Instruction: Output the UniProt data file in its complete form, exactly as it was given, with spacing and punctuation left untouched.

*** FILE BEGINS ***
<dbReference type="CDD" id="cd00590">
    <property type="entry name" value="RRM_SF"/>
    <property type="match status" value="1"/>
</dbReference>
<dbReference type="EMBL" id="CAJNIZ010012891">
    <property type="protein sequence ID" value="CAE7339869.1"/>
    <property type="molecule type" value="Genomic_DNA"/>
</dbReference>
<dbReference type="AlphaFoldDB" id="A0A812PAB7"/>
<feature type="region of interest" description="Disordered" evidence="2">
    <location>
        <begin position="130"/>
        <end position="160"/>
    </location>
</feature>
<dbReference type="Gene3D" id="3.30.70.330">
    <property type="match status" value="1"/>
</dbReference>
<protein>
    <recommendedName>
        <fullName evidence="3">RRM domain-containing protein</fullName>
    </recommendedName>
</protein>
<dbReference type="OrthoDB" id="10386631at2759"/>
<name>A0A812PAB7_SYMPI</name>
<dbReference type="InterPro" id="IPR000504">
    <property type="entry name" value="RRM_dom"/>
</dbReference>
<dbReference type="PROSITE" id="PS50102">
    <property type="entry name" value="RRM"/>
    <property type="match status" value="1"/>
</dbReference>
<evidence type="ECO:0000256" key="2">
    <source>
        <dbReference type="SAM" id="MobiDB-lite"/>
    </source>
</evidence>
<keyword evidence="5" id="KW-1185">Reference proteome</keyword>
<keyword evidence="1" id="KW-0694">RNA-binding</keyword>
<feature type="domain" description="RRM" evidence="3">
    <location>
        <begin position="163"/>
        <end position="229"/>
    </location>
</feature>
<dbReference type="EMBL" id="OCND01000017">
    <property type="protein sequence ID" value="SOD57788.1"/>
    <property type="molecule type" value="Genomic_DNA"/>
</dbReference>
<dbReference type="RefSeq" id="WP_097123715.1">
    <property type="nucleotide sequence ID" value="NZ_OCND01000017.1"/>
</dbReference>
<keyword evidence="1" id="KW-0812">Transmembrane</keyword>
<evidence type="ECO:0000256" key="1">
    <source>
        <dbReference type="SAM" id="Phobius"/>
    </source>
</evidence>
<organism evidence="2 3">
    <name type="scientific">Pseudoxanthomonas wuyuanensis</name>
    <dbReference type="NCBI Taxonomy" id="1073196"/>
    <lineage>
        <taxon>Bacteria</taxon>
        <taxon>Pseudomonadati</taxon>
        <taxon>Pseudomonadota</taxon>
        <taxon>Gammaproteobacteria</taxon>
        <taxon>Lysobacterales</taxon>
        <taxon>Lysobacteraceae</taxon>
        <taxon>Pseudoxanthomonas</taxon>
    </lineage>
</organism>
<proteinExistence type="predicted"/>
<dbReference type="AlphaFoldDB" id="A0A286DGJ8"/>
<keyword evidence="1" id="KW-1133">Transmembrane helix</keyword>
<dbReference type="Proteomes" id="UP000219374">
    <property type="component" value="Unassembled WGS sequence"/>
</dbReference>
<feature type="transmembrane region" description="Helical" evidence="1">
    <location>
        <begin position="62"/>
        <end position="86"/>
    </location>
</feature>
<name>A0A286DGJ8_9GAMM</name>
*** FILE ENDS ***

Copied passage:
<dbReference type="CDD" id="cd00590">
    <property type="entry name" value="RRM_SF"/>
    <property type="match status" value="1"/>
</dbReference>
<dbReference type="EMBL" id="CAJNIZ010012891">
    <property type="protein sequence ID" value="CAE7339869.1"/>
    <property type="molecule type" value="Genomic_DNA"/>
</dbReference>
<dbReference type="AlphaFoldDB" id="A0A812PAB7"/>
<feature type="region of interest" description="Disordered" evidence="2">
    <location>
        <begin position="130"/>
        <end position="160"/>
    </location>
</feature>
<dbReference type="Gene3D" id="3.30.70.330">
    <property type="match status" value="1"/>
</dbReference>
<protein>
    <recommendedName>
        <fullName evidence="3">RRM domain-containing protein</fullName>
    </recommendedName>
</protein>
<dbReference type="OrthoDB" id="10386631at2759"/>
<name>A0A812PAB7_SYMPI</name>
<dbReference type="InterPro" id="IPR000504">
    <property type="entry name" value="RRM_dom"/>
</dbReference>
<dbReference type="PROSITE" id="PS50102">
    <property type="entry name" value="RRM"/>
    <property type="match status" value="1"/>
</dbReference>
<evidence type="ECO:0000256" key="2">
    <source>
        <dbReference type="SAM" id="MobiDB-lite"/>
    </source>
</evidence>
<keyword evidence="5" id="KW-1185">Reference proteome</keyword>
<keyword evidence="1" id="KW-0694">RNA-binding</keyword>
<feature type="domain" description="RRM" evidence="3">
    <location>
        <begin position="163"/>
        <end position="229"/>
    </location>
</feature>
<dbReference type="EMBL" id="OCND01000017">
    <property type="protein sequence ID" value="SOD57788.1"/>
    <property type="molecule type" value="Genomic_DNA"/>
</dbReference>
<dbReference type="RefSeq" id="WP_097123715.1">
    <property type="nucleotide sequence ID" value="NZ_OCND01000017.1"/>
</dbReference>
<keyword evidence="1" id="KW-0812">Transmembrane</keyword>
<evidence type="ECO:0000256" key="1">
    <source>
        <dbReference type="SAM" id="Phobius"/>
    </source>
</evidence>
<organism evidence="2 3">
    <name type="scientific">Pseudoxanthomonas wuyuanensis</name>
    <dbReference type="NCBI Taxonomy" id="1073196"/>
    <lineage>
        <taxon>Bacteria</taxon>
        <taxon>Pseudomonadati</taxon>
        <taxon>Pseudomonadota</taxon>
        <taxon>Gammaproteobacteria</taxon>
        <taxon>Lysobacterales</taxon>
        <taxon>Lysobacteraceae</taxon>
        <taxon>Pseudoxanthomonas</taxon>
    </lineage>
</organism>
<proteinExistence type="predicted"/>
<dbReference type="AlphaFoldDB" id="A0A286DGJ8"/>
<keyword evidence="1" id="KW-1133">Transmembrane helix</keyword>
<dbReference type="Proteomes" id="UP000219374">
    <property type="component" value="Unassembled WGS sequence"/>
</dbReference>
<feature type="transmembrane region" description="Helical" evidence="1">
    <location>
        <begin position="62"/>
        <end position="86"/>
    </location>
</feature>
<name>A0A286DGJ8_9GAMM</name>